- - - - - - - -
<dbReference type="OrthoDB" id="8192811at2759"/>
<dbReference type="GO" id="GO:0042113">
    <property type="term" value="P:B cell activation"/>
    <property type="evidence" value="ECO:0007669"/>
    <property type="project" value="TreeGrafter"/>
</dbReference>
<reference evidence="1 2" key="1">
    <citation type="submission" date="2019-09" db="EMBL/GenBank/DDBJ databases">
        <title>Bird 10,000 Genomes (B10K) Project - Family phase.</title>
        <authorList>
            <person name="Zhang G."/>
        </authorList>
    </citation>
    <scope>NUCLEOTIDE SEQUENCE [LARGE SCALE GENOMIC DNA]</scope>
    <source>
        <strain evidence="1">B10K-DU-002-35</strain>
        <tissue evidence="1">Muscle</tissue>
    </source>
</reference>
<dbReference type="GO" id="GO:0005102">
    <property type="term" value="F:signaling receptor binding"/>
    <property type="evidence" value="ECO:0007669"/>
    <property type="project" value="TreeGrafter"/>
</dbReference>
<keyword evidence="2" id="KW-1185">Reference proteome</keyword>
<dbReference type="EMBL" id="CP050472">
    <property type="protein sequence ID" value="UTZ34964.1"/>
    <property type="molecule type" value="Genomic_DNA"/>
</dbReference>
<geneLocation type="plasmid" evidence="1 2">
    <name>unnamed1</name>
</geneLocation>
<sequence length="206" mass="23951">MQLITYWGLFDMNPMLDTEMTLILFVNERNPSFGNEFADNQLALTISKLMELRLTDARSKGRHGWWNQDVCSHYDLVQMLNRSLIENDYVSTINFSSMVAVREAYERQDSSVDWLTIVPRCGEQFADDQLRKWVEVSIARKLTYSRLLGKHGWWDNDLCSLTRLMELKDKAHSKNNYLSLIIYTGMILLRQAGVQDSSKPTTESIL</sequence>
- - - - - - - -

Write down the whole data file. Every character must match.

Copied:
<dbReference type="OrthoDB" id="8192811at2759"/>
<dbReference type="GO" id="GO:0042113">
    <property type="term" value="P:B cell activation"/>
    <property type="evidence" value="ECO:0007669"/>
    <property type="project" value="TreeGrafter"/>
</dbReference>
<reference evidence="1 2" key="1">
    <citation type="submission" date="2019-09" db="EMBL/GenBank/DDBJ databases">
        <title>Bird 10,000 Genomes (B10K) Project - Family phase.</title>
        <authorList>
            <person name="Zhang G."/>
        </authorList>
    </citation>
    <scope>NUCLEOTIDE SEQUENCE [LARGE SCALE GENOMIC DNA]</scope>
    <source>
        <strain evidence="1">B10K-DU-002-35</strain>
        <tissue evidence="1">Muscle</tissue>
    </source>
</reference>
<dbReference type="GO" id="GO:0005102">
    <property type="term" value="F:signaling receptor binding"/>
    <property type="evidence" value="ECO:0007669"/>
    <property type="project" value="TreeGrafter"/>
</dbReference>
<keyword evidence="2" id="KW-1185">Reference proteome</keyword>
<dbReference type="EMBL" id="CP050472">
    <property type="protein sequence ID" value="UTZ34964.1"/>
    <property type="molecule type" value="Genomic_DNA"/>
</dbReference>
<geneLocation type="plasmid" evidence="1 2">
    <name>unnamed1</name>
</geneLocation>
<sequence length="206" mass="23951">MQLITYWGLFDMNPMLDTEMTLILFVNERNPSFGNEFADNQLALTISKLMELRLTDARSKGRHGWWNQDVCSHYDLVQMLNRSLIENDYVSTINFSSMVAVREAYERQDSSVDWLTIVPRCGEQFADDQLRKWVEVSIARKLTYSRLLGKHGWWDNDLCSLTRLMELKDKAHSKNNYLSLIIYTGMILLRQAGVQDSSKPTTESIL</sequence>